How data crunchers aid crunch decisions

How data crunchers aid crunch decisions

IT has a key role to play in driving efficiencies and improving outcomes.

It’s easy to imagine modern healthcare is all about patients undergoing surgery and researchers developing new treatments. However, a new and digital-savvy generation is emerging behind the scenes, whose talents lie in the capture, collation and analysis of data.

Daniel Ray, director of informatics at University Hospitals Birmingham (UHB) NHS Foundation Trust, has become one of the leaders of the UK’s fast-growing healthcare IT sector. Around 50 of his colleagues crunch the numbers, and another 80 staff are involved
in different aspects of the trust’s data projects.

“Our core functions are to underpin and support the hospital in delivering better care and support to patients, and to analyse the data we generate and acquire” says Ray. “The vast majority relates to primary care functions, so doctors collate it, we secure it and analyse it, then feed back our findings to doctors, nurses and senior management. The data could relate to something as large as an A&E department, or as small as a particular ward.

“We’ve got something like a couple of billion data entries, but of course that includes data from other UK hospitals and overseas.”

Around 140,000 prescriptions can now be generated electronically every week, and that doesn’t include related administration work. There’s been much talk in recent years about pressure on front-line nursing staff, and one of the most intriguing projects to come from Ray’s unit is the ‘clinical dashboard’. Information about a patient’s treatment is fed into the database each night, so nurses and doctors can access it the following day via mobile ward-based dashboards.

“I’ve been here eight years, and then everything was done on Excel spread-sheets,” recalls Ray. “Now all the consultants use hand-held devices, and the dashboard is there with everything the staff need.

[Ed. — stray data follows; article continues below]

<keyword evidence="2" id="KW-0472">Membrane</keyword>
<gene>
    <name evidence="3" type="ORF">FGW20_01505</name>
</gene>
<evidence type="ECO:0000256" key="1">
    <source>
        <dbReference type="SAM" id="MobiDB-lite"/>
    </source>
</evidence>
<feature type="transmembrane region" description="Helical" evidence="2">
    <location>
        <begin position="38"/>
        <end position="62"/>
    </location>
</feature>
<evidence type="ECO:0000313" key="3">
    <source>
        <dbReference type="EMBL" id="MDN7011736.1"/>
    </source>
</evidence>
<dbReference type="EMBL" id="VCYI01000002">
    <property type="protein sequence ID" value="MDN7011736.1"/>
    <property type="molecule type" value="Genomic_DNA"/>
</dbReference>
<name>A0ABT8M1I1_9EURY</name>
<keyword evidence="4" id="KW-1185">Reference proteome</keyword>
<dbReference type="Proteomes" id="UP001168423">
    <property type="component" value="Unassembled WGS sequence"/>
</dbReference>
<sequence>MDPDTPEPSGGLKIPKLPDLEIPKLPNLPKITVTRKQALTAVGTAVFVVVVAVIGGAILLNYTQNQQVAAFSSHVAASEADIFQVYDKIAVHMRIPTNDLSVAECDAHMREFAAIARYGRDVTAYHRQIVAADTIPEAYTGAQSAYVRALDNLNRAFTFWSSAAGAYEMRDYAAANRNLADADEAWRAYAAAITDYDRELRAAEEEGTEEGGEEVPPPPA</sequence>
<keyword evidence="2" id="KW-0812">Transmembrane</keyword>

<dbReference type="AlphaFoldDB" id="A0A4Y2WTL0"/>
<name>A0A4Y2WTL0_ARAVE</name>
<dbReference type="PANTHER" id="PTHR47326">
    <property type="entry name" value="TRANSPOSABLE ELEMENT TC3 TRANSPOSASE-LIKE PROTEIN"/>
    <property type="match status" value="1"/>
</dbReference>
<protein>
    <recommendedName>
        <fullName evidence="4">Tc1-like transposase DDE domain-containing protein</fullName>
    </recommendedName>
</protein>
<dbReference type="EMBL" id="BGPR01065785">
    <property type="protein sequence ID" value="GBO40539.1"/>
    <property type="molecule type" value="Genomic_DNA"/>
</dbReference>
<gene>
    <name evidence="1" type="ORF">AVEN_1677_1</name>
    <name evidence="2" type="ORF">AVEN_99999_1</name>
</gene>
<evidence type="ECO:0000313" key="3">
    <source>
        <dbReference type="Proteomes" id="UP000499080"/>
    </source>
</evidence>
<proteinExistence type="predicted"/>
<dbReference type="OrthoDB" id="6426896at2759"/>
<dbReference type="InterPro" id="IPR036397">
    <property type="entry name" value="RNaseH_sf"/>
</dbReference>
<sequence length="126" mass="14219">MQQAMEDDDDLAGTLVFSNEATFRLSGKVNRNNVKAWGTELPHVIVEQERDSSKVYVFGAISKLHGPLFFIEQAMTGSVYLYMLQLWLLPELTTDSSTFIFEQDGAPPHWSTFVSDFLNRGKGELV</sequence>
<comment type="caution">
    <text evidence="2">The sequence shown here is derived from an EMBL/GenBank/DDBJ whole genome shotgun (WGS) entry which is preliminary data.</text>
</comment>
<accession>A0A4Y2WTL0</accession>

“It tells you such things as a patient’s weight and food intake, when they last received treatment, and even how quickly the ward phones are answered.” Every NHS hospital has a sizeable database, of course, but Ray says UHB’s focus on in-house IT development means it has a far ‘richer’ store of information than any other.

“We’re very proud of the systems which have been created here to capture, manage and store data. It’s cheaper and more efficient than outsourcing data activity, and it’s all driven by the desire to treat patients better” he says. UHB’s electronic systems and data capture network was established before Ray arrived, but he has driven the introduction of sophisticated analysis, web-based tools and, intriguingly, commercialisation.

“We licence the use of ‘health intelligence’ software which we’ve designed to other hospitals, and every penny goes back to the NHS,” says Ray. “We also license it at a significantly lower rate than private sector providers, so it’s a win-win.”

Another innovation is the My Health project, allowing patients to access all their health records, including treatment details and lab results, securely via a virtual clinic. “It hasn’t been going long, but 7,000 patients have already signed up, and over the next couple of years, I’d expect that number to increase exponentially.”

Ray gained an unwanted, but very personal, insight into the initiative’s benefits when his mother suffered breast cancer last year. “She’s fine now, but at the time, she was pleased to be able to read all her lab results and everything about her treatment, from home, and she also got in touch with other patients suffering from the same cancer,” admits Ray. “Some doctors weren’t sure how My Health would be received, but now they’ve seen the feedback from patients, everyone is convinced it will be a great asset.”